Rewriting history in Kaliningrad: Facts on the ground

    • Rewriting history in Kaliningrad: Facts on the ground

    • In 2010, more than 50 castles and former church buildings – in many cases, merely their ruins – which had belonged to various religious communities before World War II, in what is now the Kaliningrad Oblast, were reassigned to the Orthodox Church of Russia

    • The law states that property which had belonged to religious communities before the Bolshevik revolution of 1917 and was nationalized afterwards, must be returned to its former owners. As some critics have warned, the enforcement of the law will turn the Orthodox Church of Russia into the country’s largest independent landowner

    • What would happen if the Lutheran, Catholic and Jewish communities were to claim their former property? If the property were returned to them, would these communities want and be able to sustain it?

    • almost 40 buildings under federal jurisdiction, such as the Georgenburg castle near Insterburg (Chernyakhovsk), the former Evangelical Church of Christ in Ratshof, or the churches of Tharau, Allenburg, have been reassigned to the Russian Orthodox Church since February 2010.

    • This poses a further question: why does the Russian Orthodox Church need these castles built by the Teutonic Order and the old Lutheran or Catholic churches of East Prussia?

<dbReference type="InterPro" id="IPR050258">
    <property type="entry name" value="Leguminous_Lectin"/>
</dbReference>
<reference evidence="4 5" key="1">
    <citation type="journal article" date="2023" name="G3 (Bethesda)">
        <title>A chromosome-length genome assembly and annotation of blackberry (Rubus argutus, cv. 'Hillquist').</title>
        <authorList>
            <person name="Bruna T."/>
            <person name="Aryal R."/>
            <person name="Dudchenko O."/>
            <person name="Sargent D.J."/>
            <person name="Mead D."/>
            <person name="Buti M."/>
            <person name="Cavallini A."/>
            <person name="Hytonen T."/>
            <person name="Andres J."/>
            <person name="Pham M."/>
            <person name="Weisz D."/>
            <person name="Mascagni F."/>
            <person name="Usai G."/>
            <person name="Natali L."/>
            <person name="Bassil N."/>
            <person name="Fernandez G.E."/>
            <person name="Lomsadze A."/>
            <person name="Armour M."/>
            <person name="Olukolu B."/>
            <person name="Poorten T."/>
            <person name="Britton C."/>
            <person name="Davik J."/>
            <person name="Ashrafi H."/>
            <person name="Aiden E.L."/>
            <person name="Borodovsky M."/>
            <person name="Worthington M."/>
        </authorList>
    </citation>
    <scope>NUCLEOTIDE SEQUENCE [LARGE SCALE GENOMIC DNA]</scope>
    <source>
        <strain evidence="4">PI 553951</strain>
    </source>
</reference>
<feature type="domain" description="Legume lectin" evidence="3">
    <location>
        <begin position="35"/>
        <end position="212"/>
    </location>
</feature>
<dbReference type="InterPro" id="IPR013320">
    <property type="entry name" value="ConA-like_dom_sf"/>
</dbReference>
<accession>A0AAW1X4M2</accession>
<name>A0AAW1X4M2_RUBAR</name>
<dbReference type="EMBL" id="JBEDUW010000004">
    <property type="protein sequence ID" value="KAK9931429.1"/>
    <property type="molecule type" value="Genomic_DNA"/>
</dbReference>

• Until now, the population of Kaliningrad Oblast has been connected to the rest of Russia through the annual commemoration of the "Great Patriotic War" of 1941-1945. "The Great Patriotic War" was, and continues to be, the major historical narrative uniting the entire Russian population, the symbols of which were exploited in the Soviet period, particularly under Brezhnev, to strengthen Soviet patriotism. In the Kaliningrad Oblast, the remembrance of the war and, especially the constant actualization of the narratives of victory and liberation, have made them part of the local foundational myth, a sacralized story which explains and legitimates the political and social order of the region. None of this has changed since the collapse of the Soviet Union in 1991.

    • The statue of Lenin, the central icon in the square for 46 years, was removed and replaced by two other constructions: a triumphal column to celebrate victory in the Great Patriotic War and the Orthodox church of Christ the Saviour. The new symbols, imposed from "above" in 2005, clearly signalled the directions attempts to bring the people of Kaliningrad closer to Russia were going to take. The rapidly increasing number of Orthodox churches in the Kaliningrad Oblast is symptomatic of the same process. In 2009 alone, eight new churches were under construction in this relatively small territory, five of them located in Kaliningrad city.

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